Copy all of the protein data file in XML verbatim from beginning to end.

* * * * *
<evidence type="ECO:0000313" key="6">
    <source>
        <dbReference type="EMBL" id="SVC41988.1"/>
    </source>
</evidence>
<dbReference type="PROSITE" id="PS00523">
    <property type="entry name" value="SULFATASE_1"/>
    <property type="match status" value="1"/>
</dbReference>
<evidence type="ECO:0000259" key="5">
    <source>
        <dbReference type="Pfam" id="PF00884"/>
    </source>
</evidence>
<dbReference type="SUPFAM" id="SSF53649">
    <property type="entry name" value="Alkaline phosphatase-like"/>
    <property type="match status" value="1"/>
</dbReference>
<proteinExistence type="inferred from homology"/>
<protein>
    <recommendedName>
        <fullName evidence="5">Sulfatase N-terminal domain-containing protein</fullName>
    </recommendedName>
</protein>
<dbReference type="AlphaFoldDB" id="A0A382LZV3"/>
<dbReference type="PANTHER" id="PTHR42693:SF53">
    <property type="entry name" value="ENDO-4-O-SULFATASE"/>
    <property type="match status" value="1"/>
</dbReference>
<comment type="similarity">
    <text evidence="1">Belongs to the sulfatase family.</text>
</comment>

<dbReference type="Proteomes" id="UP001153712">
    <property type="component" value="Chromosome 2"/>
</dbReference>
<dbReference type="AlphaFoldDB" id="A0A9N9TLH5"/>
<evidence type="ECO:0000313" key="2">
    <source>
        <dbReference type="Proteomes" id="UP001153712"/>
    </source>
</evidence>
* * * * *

<evidence type="ECO:0000313" key="6">
    <source>
        <dbReference type="EMBL" id="SVC41988.1"/>
    </source>
</evidence>
<dbReference type="PROSITE" id="PS00523">
    <property type="entry name" value="SULFATASE_1"/>
    <property type="match status" value="1"/>
</dbReference>
<evidence type="ECO:0000259" key="5">
    <source>
        <dbReference type="Pfam" id="PF00884"/>
    </source>
</evidence>
<dbReference type="SUPFAM" id="SSF53649">
    <property type="entry name" value="Alkaline phosphatase-like"/>
    <property type="match status" value="1"/>
</dbReference>
<proteinExistence type="inferred from homology"/>
<protein>
    <recommendedName>
        <fullName evidence="5">Sulfatase N-terminal domain-containing protein</fullName>
    </recommendedName>
</protein>
<dbReference type="AlphaFoldDB" id="A0A382LZV3"/>
<dbReference type="PANTHER" id="PTHR42693:SF53">
    <property type="entry name" value="ENDO-4-O-SULFATASE"/>
    <property type="match status" value="1"/>
</dbReference>
<comment type="similarity">
    <text evidence="1">Belongs to the sulfatase family.</text>
</comment>

<dbReference type="Proteomes" id="UP001153712">
    <property type="component" value="Chromosome 2"/>
</dbReference>
<dbReference type="AlphaFoldDB" id="A0A9N9TLH5"/>
<evidence type="ECO:0000313" key="2">
    <source>
        <dbReference type="Proteomes" id="UP001153712"/>
    </source>
</evidence>